Turkish President Recep Tayyip Erdogan delivers a speech during Presidential Culture and Arts Grand Awards ceremony at the presidential palace in Ankara, on December 9, 2015. / AFP / ADEM ALTAN Image Credit: AFP

So much for Iraq’s liberation! Freedom from the dictator, whose country served as a buffer against Iranian expansion, delivered sectarianism and oppression, which, in turn, attracted terrorists like moths to a flame. And now it seems Turkey wants in on the action.

Today Iraq is under Iranian influence, but at least it did not succumb to the neoconservative plan to officially split the country into three, easily-controllable, bite-sized (Shiite, Sunni, Kurdish) territories. That is until now when it looks like the plan hasn’t been binned after all. RT quoted Awatif Nima, an Iraqi lawmaker, saying this in response to the Turkish invasion of northern Iraq: “Joe Biden offered the last Iraqi government to divide Iraq, but the government categorically refused. Today a similar type of offer was presented to our government from Turkey. But the government did not accept and refused to coordinate action with Turkey’s government.”

Ostensibly, Turkish troops are there to assist Kurdish forces fighting Daesh, but Iraqi lawmakers say they were shown footage of Turkish soldiers “standing in close proximity to Daesh fighters” without taking any action against them. As of yesterday, Ankara said it had taken necessary steps for a ‘new arrangement’ of troops near Mosul, but insisted its presence would continue for military training.

Turkey’s President Recep Tayyip Erdogan has bristled at similar accusations relative to Daesh in Syria and has dared Moscow to prove that Ankara has been in engaged in buying the group’s stolen oil to be sold on. Whatever the reasons Erdogan has chosen to cooperate with Iraqi Kurdish leader Massoud Barzani — even as the Turkish Air Force is bombing Kurdish PKK forces battling Daesh in Syria and Iraq — without the consent of Iraq’s central government, the presence of Turkish soldiers on Iraqi soil amounts to a violation of Iraqi sovereignty.

“We demand the UN Security Council takes responsibility... to order Turkey to immediately withdraw its troops,” read a statement issued by Prime Minister Haider Al Abadi’s office. Erdogan hit back with the words, “They can resort to the UN Security Council, that is their natural right, but this is not an honest step...”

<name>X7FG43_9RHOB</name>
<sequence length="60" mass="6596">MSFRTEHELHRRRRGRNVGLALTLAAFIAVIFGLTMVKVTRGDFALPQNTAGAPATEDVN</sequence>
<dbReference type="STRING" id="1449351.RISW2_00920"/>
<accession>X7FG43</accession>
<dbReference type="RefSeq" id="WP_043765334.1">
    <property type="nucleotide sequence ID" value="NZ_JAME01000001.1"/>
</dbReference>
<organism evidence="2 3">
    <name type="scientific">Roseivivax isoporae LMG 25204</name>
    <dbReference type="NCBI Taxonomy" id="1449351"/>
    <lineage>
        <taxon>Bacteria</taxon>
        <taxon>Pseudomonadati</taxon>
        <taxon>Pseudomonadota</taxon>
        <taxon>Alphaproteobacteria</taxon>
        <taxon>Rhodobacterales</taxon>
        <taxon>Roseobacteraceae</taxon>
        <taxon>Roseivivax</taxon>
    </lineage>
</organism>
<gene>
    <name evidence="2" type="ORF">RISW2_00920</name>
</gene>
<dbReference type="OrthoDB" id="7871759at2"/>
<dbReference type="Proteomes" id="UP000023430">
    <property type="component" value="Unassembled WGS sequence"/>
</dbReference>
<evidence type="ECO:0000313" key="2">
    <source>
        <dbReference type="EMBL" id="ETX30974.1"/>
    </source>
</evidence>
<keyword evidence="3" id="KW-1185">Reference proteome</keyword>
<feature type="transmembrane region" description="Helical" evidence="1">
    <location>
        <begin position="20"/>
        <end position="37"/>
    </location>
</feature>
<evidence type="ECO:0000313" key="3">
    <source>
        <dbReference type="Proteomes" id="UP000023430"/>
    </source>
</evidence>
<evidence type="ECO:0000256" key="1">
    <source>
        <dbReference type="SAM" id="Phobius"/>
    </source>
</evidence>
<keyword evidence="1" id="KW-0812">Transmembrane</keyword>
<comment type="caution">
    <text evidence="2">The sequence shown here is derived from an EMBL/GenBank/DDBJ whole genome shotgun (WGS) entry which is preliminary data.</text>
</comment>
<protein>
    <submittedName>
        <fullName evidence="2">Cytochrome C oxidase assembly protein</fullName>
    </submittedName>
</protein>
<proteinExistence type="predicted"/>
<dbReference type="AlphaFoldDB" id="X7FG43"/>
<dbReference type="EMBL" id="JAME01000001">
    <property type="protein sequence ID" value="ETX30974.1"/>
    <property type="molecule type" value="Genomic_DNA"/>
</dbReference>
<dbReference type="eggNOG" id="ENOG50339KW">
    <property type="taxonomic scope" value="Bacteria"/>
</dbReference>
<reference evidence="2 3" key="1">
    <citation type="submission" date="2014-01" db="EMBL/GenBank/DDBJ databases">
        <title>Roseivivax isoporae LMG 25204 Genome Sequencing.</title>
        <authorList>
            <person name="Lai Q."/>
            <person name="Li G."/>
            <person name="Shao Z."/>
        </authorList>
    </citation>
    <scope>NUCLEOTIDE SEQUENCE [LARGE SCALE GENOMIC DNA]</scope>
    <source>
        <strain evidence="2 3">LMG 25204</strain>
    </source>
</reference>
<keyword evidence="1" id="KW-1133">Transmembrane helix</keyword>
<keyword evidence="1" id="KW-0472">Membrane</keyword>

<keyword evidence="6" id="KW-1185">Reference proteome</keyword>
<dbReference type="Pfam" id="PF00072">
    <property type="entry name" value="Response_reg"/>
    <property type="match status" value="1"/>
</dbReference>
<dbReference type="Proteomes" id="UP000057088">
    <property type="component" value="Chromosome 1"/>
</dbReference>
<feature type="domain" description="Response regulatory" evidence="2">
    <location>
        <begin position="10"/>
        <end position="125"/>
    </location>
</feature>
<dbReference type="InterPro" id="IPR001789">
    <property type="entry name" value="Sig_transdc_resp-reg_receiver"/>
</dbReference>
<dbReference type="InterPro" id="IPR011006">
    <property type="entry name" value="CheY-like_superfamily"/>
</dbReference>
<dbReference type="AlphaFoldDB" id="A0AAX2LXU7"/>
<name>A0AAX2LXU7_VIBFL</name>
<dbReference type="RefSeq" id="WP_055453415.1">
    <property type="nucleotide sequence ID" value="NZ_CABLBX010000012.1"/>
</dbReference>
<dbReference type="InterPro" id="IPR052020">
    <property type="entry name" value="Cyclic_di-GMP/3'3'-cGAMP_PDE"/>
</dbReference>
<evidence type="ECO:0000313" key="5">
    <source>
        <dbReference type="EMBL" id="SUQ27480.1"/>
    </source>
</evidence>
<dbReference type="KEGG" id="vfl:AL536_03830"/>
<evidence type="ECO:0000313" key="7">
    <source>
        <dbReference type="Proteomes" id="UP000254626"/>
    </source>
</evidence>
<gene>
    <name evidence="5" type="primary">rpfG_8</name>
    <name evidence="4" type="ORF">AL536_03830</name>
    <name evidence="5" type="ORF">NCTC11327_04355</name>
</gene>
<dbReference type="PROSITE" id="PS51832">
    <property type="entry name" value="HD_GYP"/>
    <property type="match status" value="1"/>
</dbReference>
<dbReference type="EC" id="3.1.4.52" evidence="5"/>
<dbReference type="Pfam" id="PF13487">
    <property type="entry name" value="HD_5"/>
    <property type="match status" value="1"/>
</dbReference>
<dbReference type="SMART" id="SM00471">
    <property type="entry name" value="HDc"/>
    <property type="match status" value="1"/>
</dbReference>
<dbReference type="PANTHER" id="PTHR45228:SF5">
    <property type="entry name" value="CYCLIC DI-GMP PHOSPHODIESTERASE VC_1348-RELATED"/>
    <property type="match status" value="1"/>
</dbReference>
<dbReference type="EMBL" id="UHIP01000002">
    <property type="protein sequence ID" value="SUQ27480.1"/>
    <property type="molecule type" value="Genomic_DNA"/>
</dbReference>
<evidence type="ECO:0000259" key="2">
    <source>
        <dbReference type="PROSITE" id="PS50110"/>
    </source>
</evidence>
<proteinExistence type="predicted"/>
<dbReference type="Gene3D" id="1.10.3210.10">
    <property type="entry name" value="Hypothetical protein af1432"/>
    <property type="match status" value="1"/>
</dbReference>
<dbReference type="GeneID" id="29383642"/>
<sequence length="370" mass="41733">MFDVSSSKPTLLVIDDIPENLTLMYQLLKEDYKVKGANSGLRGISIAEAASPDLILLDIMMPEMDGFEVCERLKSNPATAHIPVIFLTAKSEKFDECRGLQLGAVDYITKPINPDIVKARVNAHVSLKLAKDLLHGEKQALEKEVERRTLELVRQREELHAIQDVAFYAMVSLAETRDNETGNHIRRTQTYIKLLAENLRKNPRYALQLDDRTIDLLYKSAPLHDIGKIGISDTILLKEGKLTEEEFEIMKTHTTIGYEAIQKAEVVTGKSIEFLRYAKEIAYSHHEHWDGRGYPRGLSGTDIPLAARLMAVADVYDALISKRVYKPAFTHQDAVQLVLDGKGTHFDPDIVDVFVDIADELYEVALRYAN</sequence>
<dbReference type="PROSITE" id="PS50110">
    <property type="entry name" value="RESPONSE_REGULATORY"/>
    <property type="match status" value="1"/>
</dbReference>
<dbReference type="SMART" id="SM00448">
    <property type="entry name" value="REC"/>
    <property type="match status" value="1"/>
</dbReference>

The Turkish President is clearly empowered by US President Barack Obama’s administration, which is sitting on the sidelines merely advising all sides to de-escalate the row. As Turkey is a close ally of Washington and a member of Nato, it’s more than likely any condemnatory Security Council resolution will be vetoed by the US. Why Barzani isn’t echoing Al Abadi’s call (he says he intends to remain neutral) when his Kurdish brethren are being slaughtered by his ‘guests’ seems mystifying on the surface but one plausible explanation was provided by the New Yorker’s Dexter Filkins: “The Iraqi Kurds can’t say no to the Turks. The thing that all Kurdish hopes of independence rest on is the oil pipeline that sends Kurdish oil to the Mediterranean every day. It runs through Turkey and Erdogan could turn it off at any moment if he wanted to.”

Earlier this month, Hurriyet reported that Turkey intends to build “a permanent military base” in oil-rich Mosul, a deal allegedly signed by Barzani and Turkish Foreign Minister Fereidun Cavusoglu in November. Russia has disseminated satellite images showing work underway.

Ironically, Erdogan was quick to give the green light to the shooting down of a Russian plane that allegedly entered Turkish airspace for 17 seconds, whereas he is saying a firm ‘no’ to Iraq’s demands that all Turkish troops leave forthwith. But just as there’s no honour among thieves, it has no place in the world of geopolitical rivalry.

Dangerous precedent

However, unless territorial rights are upheld it will set a precedent for parts of the world to become a free-for-all. There’ll be nothing to prevent Al Abadi from sending out invitations to Russia and/or Iran to enter the fray in force to curtail Turkish aggression. He’s already toying with the idea of asking for Moscow’s help to defeat Daesh, which hasn’t gone down well with the White House.

Iran has condemned the Turkish presence as a threat to the region while Iranian-backed Shiite militias, including the Badr Brigade, are threatening to carry out operations against Turkish soldiers and Turkish interests in Iraq, which is probably why Ankara has advised its citizens to leave the country.

Moreover, if the US eschews the principles of international sovereignty to suit its allies, it will no longer have any moral or legal platform to condemn Russia’s interference in Ukraine or anywhere else. And lest we forget, this mess was created by the US invasion of Iraq, specifically its gross mishandling of the day after. The US promised Iraqis democracy. The democratically-elected government wants Turkish troops gone.

For that reason alone, under the provisions of the UN Charter and international law, Obama is duty-bound to support its call. Although in our increasingly dog-eat-dog world, I won’t hold my breath.

Linda S. Heard is an award-winning British political columnist and guest television commentator with a focus on the Middle East.